Hmm, nope.stilz said:Hum, since we are talking about parallel computing power. Shouldn't the humans then be able to do something like 100,000 (or more) mathmatical calculations at once or something like that? I know as far as visual and audio recognition humans are still way ahead of machines, or we are just slow at math?
The reason is that we humans have very specialized neural hardware (wetware, as many cognitive scientists call it) to deal with systems like vision/hearing etc. These systems employ a large array of neurons, in a highly paralelized network in order to do their job.
Now we just don't have such an adptation for advanced math. We're not general-purpose computers. We're highly specialized survival machines (to use the term coined by biologist Richard Dawkins), and our software follows this specification.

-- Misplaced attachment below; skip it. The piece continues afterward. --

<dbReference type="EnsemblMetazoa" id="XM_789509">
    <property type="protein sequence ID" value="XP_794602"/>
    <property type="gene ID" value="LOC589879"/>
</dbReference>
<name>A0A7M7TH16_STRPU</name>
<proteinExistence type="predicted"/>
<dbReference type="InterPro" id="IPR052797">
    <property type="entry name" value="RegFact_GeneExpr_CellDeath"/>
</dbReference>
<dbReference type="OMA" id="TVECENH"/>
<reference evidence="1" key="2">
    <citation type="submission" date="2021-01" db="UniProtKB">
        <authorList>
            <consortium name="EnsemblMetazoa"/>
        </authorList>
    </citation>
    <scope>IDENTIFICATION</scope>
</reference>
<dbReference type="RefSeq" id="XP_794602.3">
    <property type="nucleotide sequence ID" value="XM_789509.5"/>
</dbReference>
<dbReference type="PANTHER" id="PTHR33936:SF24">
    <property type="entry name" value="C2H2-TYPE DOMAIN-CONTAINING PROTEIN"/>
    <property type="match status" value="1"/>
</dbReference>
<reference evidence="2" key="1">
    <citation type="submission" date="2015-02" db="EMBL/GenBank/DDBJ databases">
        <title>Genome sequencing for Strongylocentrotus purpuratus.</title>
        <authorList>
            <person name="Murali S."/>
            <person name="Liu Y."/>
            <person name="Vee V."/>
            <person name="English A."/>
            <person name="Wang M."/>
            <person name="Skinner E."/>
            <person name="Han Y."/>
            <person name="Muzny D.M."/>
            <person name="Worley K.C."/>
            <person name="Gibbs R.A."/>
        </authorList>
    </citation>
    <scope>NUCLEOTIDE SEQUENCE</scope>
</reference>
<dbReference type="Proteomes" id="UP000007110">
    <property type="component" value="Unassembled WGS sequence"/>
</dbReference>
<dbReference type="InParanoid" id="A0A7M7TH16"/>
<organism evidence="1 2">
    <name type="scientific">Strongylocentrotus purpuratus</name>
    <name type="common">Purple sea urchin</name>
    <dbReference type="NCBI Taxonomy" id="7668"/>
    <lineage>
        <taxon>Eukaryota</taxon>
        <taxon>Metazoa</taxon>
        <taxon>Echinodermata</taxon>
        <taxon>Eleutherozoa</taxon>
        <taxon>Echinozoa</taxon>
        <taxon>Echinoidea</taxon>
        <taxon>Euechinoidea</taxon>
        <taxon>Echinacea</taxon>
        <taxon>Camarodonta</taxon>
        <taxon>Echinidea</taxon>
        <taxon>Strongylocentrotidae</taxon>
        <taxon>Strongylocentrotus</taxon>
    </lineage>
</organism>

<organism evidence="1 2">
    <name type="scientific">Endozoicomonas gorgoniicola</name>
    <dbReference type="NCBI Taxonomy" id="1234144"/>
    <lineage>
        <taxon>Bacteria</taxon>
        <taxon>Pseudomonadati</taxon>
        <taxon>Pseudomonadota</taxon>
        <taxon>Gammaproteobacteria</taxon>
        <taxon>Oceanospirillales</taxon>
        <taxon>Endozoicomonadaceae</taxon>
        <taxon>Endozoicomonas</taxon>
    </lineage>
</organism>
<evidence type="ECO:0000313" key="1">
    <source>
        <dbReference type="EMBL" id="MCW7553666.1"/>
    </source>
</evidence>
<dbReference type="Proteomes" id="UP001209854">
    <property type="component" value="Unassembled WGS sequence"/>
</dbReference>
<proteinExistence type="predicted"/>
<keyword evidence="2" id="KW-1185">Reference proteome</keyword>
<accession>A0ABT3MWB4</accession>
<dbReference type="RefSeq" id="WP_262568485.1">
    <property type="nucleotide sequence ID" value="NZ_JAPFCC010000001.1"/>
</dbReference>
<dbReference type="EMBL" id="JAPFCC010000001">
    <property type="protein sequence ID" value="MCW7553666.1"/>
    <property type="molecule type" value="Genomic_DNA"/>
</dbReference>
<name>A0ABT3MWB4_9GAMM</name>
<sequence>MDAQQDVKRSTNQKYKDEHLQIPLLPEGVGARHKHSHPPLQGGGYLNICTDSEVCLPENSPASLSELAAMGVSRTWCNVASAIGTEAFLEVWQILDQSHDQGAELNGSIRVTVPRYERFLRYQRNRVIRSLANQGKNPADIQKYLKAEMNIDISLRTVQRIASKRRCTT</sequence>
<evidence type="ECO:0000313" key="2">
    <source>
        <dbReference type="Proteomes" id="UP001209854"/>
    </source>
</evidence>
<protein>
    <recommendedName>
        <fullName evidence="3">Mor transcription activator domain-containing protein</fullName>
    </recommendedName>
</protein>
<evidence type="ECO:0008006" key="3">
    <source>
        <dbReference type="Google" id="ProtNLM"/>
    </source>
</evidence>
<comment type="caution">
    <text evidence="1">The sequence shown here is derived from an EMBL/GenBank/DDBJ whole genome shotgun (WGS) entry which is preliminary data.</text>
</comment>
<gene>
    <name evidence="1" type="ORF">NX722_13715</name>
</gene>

Anyway, some people (mostly autists) are known to perform extreme feats of mathematical ability (like multiplying 8-digit numbers in their heads). Some neuroscientists believe that everybody has this ability, but it lays dormant (blocked by signals from the pre-frontal cortex) because belongs to "ancient" (I mean, evolutionarily ancient) parts of the brain.
You should check out this article in the Wired magazine: The Key to Genius